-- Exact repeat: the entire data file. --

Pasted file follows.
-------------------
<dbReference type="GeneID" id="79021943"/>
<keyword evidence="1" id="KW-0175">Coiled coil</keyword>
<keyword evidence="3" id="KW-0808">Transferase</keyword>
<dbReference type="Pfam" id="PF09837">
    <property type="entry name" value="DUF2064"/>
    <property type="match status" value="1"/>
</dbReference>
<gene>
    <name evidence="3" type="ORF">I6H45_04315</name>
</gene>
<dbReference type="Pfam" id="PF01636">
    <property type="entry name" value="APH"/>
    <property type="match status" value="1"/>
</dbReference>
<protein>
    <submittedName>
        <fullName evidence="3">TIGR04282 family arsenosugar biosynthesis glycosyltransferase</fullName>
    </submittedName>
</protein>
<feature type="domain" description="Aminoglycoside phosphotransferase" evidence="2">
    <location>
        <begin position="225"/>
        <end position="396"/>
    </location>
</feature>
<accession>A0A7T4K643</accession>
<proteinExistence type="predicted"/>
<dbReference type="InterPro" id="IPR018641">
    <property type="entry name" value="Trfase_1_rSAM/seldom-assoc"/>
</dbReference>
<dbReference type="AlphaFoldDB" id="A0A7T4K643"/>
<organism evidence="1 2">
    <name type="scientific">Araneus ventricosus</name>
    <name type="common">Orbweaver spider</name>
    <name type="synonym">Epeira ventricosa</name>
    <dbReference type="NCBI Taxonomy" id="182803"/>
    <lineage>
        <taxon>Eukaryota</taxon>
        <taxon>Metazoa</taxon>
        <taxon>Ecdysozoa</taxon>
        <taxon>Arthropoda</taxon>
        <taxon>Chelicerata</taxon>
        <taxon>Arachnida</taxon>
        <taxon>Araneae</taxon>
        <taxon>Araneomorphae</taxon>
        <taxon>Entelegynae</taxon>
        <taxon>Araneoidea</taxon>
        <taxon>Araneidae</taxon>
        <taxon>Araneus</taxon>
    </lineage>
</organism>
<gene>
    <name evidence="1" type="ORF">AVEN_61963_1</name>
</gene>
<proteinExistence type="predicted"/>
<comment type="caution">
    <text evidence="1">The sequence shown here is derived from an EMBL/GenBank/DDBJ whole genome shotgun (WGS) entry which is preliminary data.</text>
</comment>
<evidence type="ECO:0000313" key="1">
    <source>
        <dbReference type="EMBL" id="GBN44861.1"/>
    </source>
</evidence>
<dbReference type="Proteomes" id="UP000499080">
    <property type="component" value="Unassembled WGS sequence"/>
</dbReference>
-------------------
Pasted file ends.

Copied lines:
<dbReference type="GeneID" id="79021943"/>
<keyword evidence="1" id="KW-0175">Coiled coil</keyword>
<keyword evidence="3" id="KW-0808">Transferase</keyword>
<dbReference type="Pfam" id="PF09837">
    <property type="entry name" value="DUF2064"/>
    <property type="match status" value="1"/>
</dbReference>
<gene>
    <name evidence="3" type="ORF">I6H45_04315</name>
</gene>
<dbReference type="Pfam" id="PF01636">
    <property type="entry name" value="APH"/>
    <property type="match status" value="1"/>
</dbReference>
<protein>
    <submittedName>
        <fullName evidence="3">TIGR04282 family arsenosugar biosynthesis glycosyltransferase</fullName>
    </submittedName>
</protein>
<feature type="domain" description="Aminoglycoside phosphotransferase" evidence="2">
    <location>
        <begin position="225"/>
        <end position="396"/>
    </location>
</feature>
<accession>A0A7T4K643</accession>
<proteinExistence type="predicted"/>
<dbReference type="InterPro" id="IPR018641">
    <property type="entry name" value="Trfase_1_rSAM/seldom-assoc"/>
</dbReference>
<dbReference type="AlphaFoldDB" id="A0A7T4K643"/>
<organism evidence="1 2">
    <name type="scientific">Araneus ventricosus</name>
    <name type="common">Orbweaver spider</name>
    <name type="synonym">Epeira ventricosa</name>
    <dbReference type="NCBI Taxonomy" id="182803"/>
    <lineage>
        <taxon>Eukaryota</taxon>
        <taxon>Metazoa</taxon>
        <taxon>Ecdysozoa</taxon>
        <taxon>Arthropoda</taxon>
        <taxon>Chelicerata</taxon>
        <taxon>Arachnida</taxon>
        <taxon>Araneae</taxon>
        <taxon>Araneomorphae</taxon>
        <taxon>Entelegynae</taxon>
        <taxon>Araneoidea</taxon>
        <taxon>Araneidae</taxon>
        <taxon>Araneus</taxon>
    </lineage>
</organism>
<gene>
    <name evidence="1" type="ORF">AVEN_61963_1</name>
</gene>
<proteinExistence type="predicted"/>
<comment type="caution">
    <text evidence="1">The sequence shown here is derived from an EMBL/GenBank/DDBJ whole genome shotgun (WGS) entry which is preliminary data.</text>
</comment>
<evidence type="ECO:0000313" key="1">
    <source>
        <dbReference type="EMBL" id="GBN44861.1"/>
    </source>
</evidence>
<dbReference type="Proteomes" id="UP000499080">
    <property type="component" value="Unassembled WGS sequence"/>
</dbReference>